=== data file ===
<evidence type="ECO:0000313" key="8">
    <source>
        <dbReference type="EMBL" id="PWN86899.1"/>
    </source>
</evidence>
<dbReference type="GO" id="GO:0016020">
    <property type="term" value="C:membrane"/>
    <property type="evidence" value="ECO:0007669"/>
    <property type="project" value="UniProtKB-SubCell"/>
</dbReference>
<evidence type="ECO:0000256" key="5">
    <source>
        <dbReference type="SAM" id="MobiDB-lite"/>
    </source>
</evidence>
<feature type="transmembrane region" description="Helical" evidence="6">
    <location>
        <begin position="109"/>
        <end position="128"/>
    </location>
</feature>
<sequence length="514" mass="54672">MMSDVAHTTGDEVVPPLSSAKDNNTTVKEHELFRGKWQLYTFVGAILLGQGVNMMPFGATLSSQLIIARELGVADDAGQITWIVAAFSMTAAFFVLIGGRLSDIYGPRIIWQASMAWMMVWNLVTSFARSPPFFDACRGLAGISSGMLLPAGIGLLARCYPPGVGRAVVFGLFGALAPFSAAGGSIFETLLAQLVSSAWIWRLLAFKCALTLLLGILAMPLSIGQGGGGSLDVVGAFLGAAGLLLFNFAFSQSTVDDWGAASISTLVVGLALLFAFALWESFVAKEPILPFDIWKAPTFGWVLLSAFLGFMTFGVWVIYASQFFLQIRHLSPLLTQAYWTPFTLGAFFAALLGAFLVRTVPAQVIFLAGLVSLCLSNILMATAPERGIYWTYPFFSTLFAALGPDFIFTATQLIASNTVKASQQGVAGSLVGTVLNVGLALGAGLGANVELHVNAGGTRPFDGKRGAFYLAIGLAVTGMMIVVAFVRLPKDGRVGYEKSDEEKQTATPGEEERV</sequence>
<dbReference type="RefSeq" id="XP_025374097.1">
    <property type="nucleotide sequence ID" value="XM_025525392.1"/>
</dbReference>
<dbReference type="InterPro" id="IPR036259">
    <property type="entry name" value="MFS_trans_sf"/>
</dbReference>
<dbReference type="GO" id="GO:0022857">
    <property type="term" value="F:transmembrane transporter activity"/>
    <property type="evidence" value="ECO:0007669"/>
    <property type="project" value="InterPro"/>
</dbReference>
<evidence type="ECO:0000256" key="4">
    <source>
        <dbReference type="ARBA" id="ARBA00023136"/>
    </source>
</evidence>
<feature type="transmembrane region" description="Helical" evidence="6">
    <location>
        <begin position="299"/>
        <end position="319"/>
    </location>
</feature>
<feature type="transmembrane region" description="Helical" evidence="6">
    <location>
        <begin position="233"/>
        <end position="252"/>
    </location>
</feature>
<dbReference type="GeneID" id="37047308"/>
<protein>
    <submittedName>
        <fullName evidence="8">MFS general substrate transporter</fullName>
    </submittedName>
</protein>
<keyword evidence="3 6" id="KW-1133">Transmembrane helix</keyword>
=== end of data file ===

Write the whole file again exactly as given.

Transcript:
<evidence type="ECO:0000313" key="8">
    <source>
        <dbReference type="EMBL" id="PWN86899.1"/>
    </source>
</evidence>
<dbReference type="GO" id="GO:0016020">
    <property type="term" value="C:membrane"/>
    <property type="evidence" value="ECO:0007669"/>
    <property type="project" value="UniProtKB-SubCell"/>
</dbReference>
<evidence type="ECO:0000256" key="5">
    <source>
        <dbReference type="SAM" id="MobiDB-lite"/>
    </source>
</evidence>
<feature type="transmembrane region" description="Helical" evidence="6">
    <location>
        <begin position="109"/>
        <end position="128"/>
    </location>
</feature>
<sequence length="514" mass="54672">MMSDVAHTTGDEVVPPLSSAKDNNTTVKEHELFRGKWQLYTFVGAILLGQGVNMMPFGATLSSQLIIARELGVADDAGQITWIVAAFSMTAAFFVLIGGRLSDIYGPRIIWQASMAWMMVWNLVTSFARSPPFFDACRGLAGISSGMLLPAGIGLLARCYPPGVGRAVVFGLFGALAPFSAAGGSIFETLLAQLVSSAWIWRLLAFKCALTLLLGILAMPLSIGQGGGGSLDVVGAFLGAAGLLLFNFAFSQSTVDDWGAASISTLVVGLALLFAFALWESFVAKEPILPFDIWKAPTFGWVLLSAFLGFMTFGVWVIYASQFFLQIRHLSPLLTQAYWTPFTLGAFFAALLGAFLVRTVPAQVIFLAGLVSLCLSNILMATAPERGIYWTYPFFSTLFAALGPDFIFTATQLIASNTVKASQQGVAGSLVGTVLNVGLALGAGLGANVELHVNAGGTRPFDGKRGAFYLAIGLAVTGMMIVVAFVRLPKDGRVGYEKSDEEKQTATPGEEERV</sequence>
<dbReference type="RefSeq" id="XP_025374097.1">
    <property type="nucleotide sequence ID" value="XM_025525392.1"/>
</dbReference>
<dbReference type="InterPro" id="IPR036259">
    <property type="entry name" value="MFS_trans_sf"/>
</dbReference>
<dbReference type="GO" id="GO:0022857">
    <property type="term" value="F:transmembrane transporter activity"/>
    <property type="evidence" value="ECO:0007669"/>
    <property type="project" value="InterPro"/>
</dbReference>
<evidence type="ECO:0000256" key="4">
    <source>
        <dbReference type="ARBA" id="ARBA00023136"/>
    </source>
</evidence>
<feature type="transmembrane region" description="Helical" evidence="6">
    <location>
        <begin position="299"/>
        <end position="319"/>
    </location>
</feature>
<feature type="transmembrane region" description="Helical" evidence="6">
    <location>
        <begin position="233"/>
        <end position="252"/>
    </location>
</feature>
<dbReference type="GeneID" id="37047308"/>
<protein>
    <submittedName>
        <fullName evidence="8">MFS general substrate transporter</fullName>
    </submittedName>
</protein>
<keyword evidence="3 6" id="KW-1133">Transmembrane helix</keyword>